(ignore the text on that pic)

Getting more complex as the antenna gets longer.

John K9RZZ

Last edited by k9rzz; 01-14-2007 at 4:28 PM..
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Old 01-14-2007, 4:27 PM
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Thanks everyone! Appreciate the info.
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Old 01-14-2007, 5:03 PM
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Quote:
Originally Posted by KG4LJF
Yes. Use the longest you can get away with. That's why the big 102" steel whips will roast on CB and VHF Lo because they're 1/4 wave. A full wave CB antenna would be 36'. Not too practical!
LOL, more like "Use the longest PROPERLY TUNED you can get away with"!
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Old 01-14-2007, 5:04 PM
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Quote:
Originally Posted by KG4LJF
. . . .and will also transmit "off" frequency, because the antenna is trying to resonate at it's own resonant frequency. . . .
Hu??????
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Old 01-14-2007, 6:20 PM
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Quote:
Originally Posted by prcguy
A 1/2 wave dipole is slightly better than a 1/4 wave ground plane and 5/8 or .64 wavelength vertical over a ground plane is slightly better still because they compress more signal at the horizon instead of wasting it up in the air. A full wavelength vertical antenna will have a big null at the horizon with lobes pointing up and down and a wet noodle will probably work better unless your talking to the space shuttle.
This statement, while 100% true, is worded in such a way that it's making me lol want to try making a wet noodle resonant on 2m or 70cm.
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Old 01-14-2007, 6:42 PM
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There is an odd facet of the hobby where people load up tubes of liquid and see how far they can transmit. I forget what they call it but there is probably a yahoo group set up for those folks.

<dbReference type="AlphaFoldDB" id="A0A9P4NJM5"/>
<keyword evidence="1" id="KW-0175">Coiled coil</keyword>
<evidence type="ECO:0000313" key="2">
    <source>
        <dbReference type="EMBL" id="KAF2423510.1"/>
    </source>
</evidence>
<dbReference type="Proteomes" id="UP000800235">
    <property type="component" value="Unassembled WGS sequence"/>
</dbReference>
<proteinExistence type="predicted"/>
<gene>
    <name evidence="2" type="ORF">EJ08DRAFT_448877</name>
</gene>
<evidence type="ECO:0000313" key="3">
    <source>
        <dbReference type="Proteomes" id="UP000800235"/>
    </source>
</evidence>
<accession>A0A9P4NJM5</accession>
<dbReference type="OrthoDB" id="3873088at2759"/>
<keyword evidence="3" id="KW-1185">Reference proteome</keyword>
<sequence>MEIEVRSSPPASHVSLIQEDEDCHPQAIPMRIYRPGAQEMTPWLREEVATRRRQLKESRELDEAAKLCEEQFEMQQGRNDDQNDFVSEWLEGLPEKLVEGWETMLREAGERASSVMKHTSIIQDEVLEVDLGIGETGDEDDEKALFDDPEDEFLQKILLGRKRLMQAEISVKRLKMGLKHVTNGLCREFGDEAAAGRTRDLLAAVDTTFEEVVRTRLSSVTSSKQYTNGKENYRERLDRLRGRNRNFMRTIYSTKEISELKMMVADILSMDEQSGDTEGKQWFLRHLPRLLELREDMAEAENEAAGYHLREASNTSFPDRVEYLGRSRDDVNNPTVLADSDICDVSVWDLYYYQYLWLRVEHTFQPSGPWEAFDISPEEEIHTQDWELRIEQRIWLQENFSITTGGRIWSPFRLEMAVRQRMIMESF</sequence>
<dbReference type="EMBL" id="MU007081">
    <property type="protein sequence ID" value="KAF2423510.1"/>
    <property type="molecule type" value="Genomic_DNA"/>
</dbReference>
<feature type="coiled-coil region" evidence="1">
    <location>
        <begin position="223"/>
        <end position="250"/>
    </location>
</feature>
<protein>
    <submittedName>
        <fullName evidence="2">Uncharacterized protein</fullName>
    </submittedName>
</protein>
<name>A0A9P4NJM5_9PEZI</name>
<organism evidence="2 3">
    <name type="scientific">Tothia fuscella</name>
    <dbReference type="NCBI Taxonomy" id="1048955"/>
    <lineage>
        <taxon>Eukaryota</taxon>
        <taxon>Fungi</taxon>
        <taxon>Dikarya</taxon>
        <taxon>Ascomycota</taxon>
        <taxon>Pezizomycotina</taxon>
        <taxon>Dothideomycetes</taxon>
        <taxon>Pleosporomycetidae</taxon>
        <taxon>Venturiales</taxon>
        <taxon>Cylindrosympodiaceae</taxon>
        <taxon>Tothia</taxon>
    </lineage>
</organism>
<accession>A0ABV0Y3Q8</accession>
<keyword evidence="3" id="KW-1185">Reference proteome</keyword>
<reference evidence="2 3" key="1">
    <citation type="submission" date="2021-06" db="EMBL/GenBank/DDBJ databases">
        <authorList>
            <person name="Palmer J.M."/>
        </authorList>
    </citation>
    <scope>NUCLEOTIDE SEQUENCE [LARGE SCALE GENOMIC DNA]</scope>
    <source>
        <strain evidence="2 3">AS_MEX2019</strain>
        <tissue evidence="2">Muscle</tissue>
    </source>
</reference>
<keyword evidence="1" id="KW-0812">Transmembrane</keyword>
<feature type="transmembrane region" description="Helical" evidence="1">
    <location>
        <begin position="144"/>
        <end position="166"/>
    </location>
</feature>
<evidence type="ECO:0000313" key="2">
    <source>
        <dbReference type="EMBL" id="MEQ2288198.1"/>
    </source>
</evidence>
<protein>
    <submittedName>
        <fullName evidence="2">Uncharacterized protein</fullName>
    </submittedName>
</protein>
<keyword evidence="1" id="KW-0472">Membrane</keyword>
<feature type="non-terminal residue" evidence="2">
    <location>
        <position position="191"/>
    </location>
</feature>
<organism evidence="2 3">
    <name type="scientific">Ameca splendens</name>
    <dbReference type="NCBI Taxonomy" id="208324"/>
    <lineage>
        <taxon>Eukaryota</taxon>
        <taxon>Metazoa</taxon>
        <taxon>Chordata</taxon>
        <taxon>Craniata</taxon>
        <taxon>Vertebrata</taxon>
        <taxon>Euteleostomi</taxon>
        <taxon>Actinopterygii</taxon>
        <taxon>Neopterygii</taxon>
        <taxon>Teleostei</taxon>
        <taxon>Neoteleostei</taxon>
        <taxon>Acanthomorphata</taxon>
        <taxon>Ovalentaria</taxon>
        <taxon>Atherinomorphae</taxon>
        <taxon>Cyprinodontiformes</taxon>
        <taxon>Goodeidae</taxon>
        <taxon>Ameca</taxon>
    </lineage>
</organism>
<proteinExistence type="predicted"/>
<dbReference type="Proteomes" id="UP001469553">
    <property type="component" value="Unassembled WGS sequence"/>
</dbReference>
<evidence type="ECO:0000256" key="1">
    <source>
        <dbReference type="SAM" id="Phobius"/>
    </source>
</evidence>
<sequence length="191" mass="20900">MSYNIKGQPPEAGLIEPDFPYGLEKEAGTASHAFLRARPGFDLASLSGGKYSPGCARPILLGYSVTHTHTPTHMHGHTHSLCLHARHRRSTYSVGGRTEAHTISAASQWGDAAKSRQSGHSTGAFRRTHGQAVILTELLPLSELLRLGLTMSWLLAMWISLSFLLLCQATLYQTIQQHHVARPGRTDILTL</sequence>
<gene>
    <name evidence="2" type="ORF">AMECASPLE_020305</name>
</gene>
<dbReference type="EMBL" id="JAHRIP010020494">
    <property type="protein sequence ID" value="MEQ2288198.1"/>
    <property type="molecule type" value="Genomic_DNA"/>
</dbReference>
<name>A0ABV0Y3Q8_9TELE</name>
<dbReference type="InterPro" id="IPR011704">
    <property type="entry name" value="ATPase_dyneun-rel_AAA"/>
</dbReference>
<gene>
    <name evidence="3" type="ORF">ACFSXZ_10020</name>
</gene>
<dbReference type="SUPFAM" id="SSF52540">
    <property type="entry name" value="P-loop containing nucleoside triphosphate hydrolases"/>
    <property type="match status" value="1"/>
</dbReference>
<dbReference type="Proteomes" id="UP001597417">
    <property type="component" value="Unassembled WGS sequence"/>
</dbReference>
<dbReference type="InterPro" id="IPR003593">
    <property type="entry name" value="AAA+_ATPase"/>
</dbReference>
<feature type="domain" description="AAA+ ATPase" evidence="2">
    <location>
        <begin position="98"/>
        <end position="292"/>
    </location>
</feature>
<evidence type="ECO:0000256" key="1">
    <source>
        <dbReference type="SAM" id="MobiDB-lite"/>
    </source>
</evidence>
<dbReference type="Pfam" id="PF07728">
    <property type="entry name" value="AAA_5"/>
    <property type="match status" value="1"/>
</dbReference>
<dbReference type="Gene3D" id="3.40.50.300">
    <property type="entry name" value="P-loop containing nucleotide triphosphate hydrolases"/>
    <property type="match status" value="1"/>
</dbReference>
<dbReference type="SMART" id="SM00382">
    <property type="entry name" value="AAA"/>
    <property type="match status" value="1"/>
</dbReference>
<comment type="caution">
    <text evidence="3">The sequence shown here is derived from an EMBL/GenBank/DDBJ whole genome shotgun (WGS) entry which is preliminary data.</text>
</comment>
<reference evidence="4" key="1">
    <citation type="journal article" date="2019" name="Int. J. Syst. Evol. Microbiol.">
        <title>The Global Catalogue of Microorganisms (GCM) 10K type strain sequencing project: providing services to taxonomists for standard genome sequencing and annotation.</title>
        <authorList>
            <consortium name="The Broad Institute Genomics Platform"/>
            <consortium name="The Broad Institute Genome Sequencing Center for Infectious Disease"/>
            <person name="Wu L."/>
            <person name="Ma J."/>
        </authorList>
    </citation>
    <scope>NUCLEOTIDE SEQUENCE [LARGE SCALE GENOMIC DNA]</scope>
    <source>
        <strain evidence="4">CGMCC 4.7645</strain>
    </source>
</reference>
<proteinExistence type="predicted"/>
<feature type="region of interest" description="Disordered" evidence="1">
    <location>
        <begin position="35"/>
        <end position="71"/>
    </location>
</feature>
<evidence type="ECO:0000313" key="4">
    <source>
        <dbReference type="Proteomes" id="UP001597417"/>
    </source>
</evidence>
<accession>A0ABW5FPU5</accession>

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Quote:
Originally Posted by w4rez
This statement, while 100% true, is worded in such a way that it's making me lol want to try making a wet noodle resonant on 2m or 70cm.
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Old 01-14-2007, 7:04 PM
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There is no such thing as a full wave verticle antenna for any frequency. The design will not work electrically. The only full wave antenna design that I know of is a Loop.

The longest fractional wave verticle that does work is a 3/4 wave but you don't see alot of them offered commercially but they are around. The hamstick people make a 3/4 for 2 meters but there is not enough difference to be gained really over a 5/8 wave.....which is the most popular design. To get longer and see added gain from there you start getting into colinear 5/8 designs which are two 5/8 sections, one atop the other. Hustler makes a popular one for 2 meters and this model # is CG - 144
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Old 01-15-2007, 10:27 AM
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You can make a vertical antenna any length you want. 1, 3, 5, 7 wavelengths? If you've got a use for it in your mind, and think it will work, go for it!

John K9RZZ
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Old 01-15-2007, 2:41 PM
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"You can make a vertical antenna any length you want"

Yes....yes you can. You can also dress a pig up in a gown and take it to the prom but that doesn't mean you'll arrive wearing arm candy.
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Old 01-15-2007, 2:45 PM
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Quote:
Originally Posted by prcguy
A 1/2 wave dipole is slightly better than a 1/4 wave ground plane and 5/8 or .64 wavelength vertical over a ground plane is slightly better still because they compress more signal at the horizon instead of wasting it up in the air. A full wavelength vertical antenna will have a big null at the horizon with lobes pointing up and down and a wet noodle will probably work better unless your talking to the space shuttle. Thatísí why Iím a little skeptical of the Off Center Fed Dipole project in the Wiki. It probably works fine on VHF low and hi, but UHF and 800 will have lots of lobes high in the sky and into the dirt with nulls at the horizon where you need the performance. On HF where hams string up horizontal antennas, the lobes on full wavelength and larger antennas (and OCFDs) can be put to good use with gain in some directions depending on antenna height. Keep in mind that antennas are reciprocal from transmit to receive and whatever is bad for transmit is the same and/or bad for receive.